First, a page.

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In theory, if you dump raw bits onto the unformatted card. In practice, you have to calculate in file system overhead. In order to reliably write real 120MB/s onto a card (and that would exclude audio!), you would need a card specified for 180MB/s.

 

The CF card I used in the 1D C does 150MB/s so not far off, but the write speeds are probably a lot lower than that.

 

Alex of Magic Lantern says he has got burst mode working - it can write 30 frames in 1 second at whatever the live-view FPS is (24-50fps) but flushing the buffer to the card takes half a minute for those 30 frames!

 

So yes it is a bit like the Nikon V1 burst mode.

 

In continuous mode the FPS is much lower. I've heard various reports between 4fps and 14fps.

 

For video I think the 2K would need to be cropped significantly (720p or pseudo 2x anamorphic 2048x540) or compressed. The internal processor might not be able to handle the data rate at 24fps even if the sensor can output that fast.

 

In Alex's latest update he seems quite pessimistic on the chances of raw video:

 

Don't hold your breath for raw video. 24fps at 1080p is unlikely IMO, even on 1000x cards.

- HDMI out doesn't help. Here's why: raw image buffer vs recorded with hyperdeck shuttle uncompressed. Ignore the overlays.

- In continuous mode I've got 4fps of raw data (not DNG, just the raw image buffer) on a 266x card. G3gg0 got 12.5fps of YUV422 video on the Lexar 1000x card.

- I was able to record around 30 frames in burst mode, at LiveView FPS (24, 25, 30, 50, whatever). It takes roughly 1 second of "recording" to RAM and then half a minute of saving the DNGs to card.

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10 seconds burst at 24fps, with 5 MB/frame, would be 1.2 GB data. The camera's buffer holds about 16-17 raw full resolution pictures, each weighing about 32 MB; that amounts to a likely 512 MB SDRAM buffer memory. And the question still is whether the live view signal can be written, purely via a software hack, into that buffer at all. So I wouldn't hold my breath.

 

This.

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But the thing that amazes me is why they don't just try putting a camera together from scratch - if they did a Kickstarter project, they'd get the cash soo quickly based on their track record alone!


As far as we know they never built a single camera, all their experience is with software/firmware, so would that really be a good idea?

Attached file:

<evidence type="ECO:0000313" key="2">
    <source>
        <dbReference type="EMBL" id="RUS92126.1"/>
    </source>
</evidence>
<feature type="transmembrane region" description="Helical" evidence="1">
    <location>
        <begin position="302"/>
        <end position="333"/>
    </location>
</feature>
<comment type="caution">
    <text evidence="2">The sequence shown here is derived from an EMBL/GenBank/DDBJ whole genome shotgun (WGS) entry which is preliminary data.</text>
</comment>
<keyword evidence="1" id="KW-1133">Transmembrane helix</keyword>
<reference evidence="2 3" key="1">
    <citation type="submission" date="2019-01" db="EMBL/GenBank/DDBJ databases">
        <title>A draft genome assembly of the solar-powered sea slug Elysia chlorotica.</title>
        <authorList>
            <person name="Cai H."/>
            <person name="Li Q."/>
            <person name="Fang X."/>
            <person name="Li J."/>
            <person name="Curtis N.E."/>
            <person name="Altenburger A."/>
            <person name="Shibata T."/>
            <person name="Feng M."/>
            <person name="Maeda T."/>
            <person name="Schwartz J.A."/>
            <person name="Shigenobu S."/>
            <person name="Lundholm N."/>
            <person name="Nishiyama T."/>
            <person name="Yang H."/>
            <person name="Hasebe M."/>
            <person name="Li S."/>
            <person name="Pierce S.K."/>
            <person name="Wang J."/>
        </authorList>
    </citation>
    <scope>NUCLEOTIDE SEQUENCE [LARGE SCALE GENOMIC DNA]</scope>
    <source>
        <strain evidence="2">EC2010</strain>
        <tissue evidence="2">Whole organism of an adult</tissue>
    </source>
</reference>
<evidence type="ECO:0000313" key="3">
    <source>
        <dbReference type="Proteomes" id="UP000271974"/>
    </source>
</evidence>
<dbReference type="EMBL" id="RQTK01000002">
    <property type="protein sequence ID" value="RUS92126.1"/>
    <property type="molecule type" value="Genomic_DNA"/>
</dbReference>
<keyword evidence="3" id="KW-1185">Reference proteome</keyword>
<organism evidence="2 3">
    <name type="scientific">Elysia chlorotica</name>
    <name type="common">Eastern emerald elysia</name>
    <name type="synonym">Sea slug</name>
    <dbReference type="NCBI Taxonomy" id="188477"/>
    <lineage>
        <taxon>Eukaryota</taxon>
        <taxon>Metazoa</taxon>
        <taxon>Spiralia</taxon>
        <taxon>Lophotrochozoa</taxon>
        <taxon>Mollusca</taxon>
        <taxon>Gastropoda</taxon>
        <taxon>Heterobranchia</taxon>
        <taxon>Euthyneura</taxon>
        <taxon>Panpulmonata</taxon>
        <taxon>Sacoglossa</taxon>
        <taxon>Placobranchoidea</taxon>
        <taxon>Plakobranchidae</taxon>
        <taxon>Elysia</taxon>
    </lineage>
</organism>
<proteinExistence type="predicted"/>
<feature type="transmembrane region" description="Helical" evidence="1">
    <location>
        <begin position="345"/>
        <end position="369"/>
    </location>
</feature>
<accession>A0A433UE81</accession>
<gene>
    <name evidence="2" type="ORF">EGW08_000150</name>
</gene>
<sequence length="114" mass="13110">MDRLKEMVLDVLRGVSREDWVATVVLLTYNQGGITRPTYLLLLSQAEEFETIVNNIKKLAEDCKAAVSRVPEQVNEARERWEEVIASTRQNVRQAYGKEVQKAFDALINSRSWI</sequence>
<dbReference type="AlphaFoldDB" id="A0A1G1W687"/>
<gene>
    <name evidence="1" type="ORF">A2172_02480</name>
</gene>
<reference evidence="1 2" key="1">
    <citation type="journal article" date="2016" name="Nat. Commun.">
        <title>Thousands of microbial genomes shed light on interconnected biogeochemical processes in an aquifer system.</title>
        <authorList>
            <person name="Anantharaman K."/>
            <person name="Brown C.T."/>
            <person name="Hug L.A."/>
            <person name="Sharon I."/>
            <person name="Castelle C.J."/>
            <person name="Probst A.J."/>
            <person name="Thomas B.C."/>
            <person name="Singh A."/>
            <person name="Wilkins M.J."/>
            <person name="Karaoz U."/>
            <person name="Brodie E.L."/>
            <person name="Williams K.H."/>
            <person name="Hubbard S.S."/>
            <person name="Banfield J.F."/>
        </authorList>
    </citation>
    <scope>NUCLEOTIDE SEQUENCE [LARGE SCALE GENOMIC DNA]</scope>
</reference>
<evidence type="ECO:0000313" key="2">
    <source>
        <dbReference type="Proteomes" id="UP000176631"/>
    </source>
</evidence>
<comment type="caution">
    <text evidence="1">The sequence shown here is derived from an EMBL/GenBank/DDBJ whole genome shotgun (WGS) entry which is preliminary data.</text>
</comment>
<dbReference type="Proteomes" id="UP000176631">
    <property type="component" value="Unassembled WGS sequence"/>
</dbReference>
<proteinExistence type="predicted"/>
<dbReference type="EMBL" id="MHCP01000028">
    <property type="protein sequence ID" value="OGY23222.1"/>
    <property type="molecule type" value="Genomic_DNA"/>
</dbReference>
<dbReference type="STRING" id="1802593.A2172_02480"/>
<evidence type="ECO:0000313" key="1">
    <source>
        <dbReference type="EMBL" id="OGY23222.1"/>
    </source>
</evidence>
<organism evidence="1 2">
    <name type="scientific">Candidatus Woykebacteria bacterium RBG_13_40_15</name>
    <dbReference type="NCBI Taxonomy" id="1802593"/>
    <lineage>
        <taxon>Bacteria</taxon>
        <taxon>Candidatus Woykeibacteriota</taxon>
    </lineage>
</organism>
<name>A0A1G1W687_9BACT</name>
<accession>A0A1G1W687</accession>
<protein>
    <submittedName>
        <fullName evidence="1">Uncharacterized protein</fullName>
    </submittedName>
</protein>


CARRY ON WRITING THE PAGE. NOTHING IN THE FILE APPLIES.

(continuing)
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As far as we know they never built a single camera, all their experience is with software/firmware, so would that really be a good idea?

 

The Digital Bolex project should be a warning example. (I personally doubt that its Kickstarter backers will ever get what they expected.) And Digital Bolex even had/has some corporate backing, too. Hardware is a completely different beast than software, and orders of magnitude more complex to get right (and shipped in numbers). Besides, it is very hard if not impossible to build a camera as an Open Source community project and not run into serious patent/IP trouble.

 

But these projects do exist. Just have a look at the Apertus camera project.

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I know about Apertus, but it just kind of proves my point, their project and feature set looks less and less groundbreaking every day, and things are moving very slowly, compared to the rest of the industry.

 

The Digital Bolex backers will probably get much more than they expected, since there's been over 100 significant improvements to the camera since it went on kickstarter...

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Fair enough, but i am not a narrative film maker. 10-20 seconds of burst would be fine for my work (and i would still have the video mode, for the occasional narrative/advertising work i do).

 

If this ever gets to 24fps its obviously going to have bandwidth and storage issues, its only use would be for quick "b-roll"/"cut away" shots for any type of filming, I doubt it would be as useful as a BlackMagic for any other situation.

 

I wonder if this would work better on a camera with a bigger buffer, like the 7D or 1D mk4.

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The Digital Bolex backers will probably get much more than they expected, since there's been over 100 significant improvements to the camera since it went on kickstarter...

None of which include the ability to see live picture being displayed on a working model, 13 months later.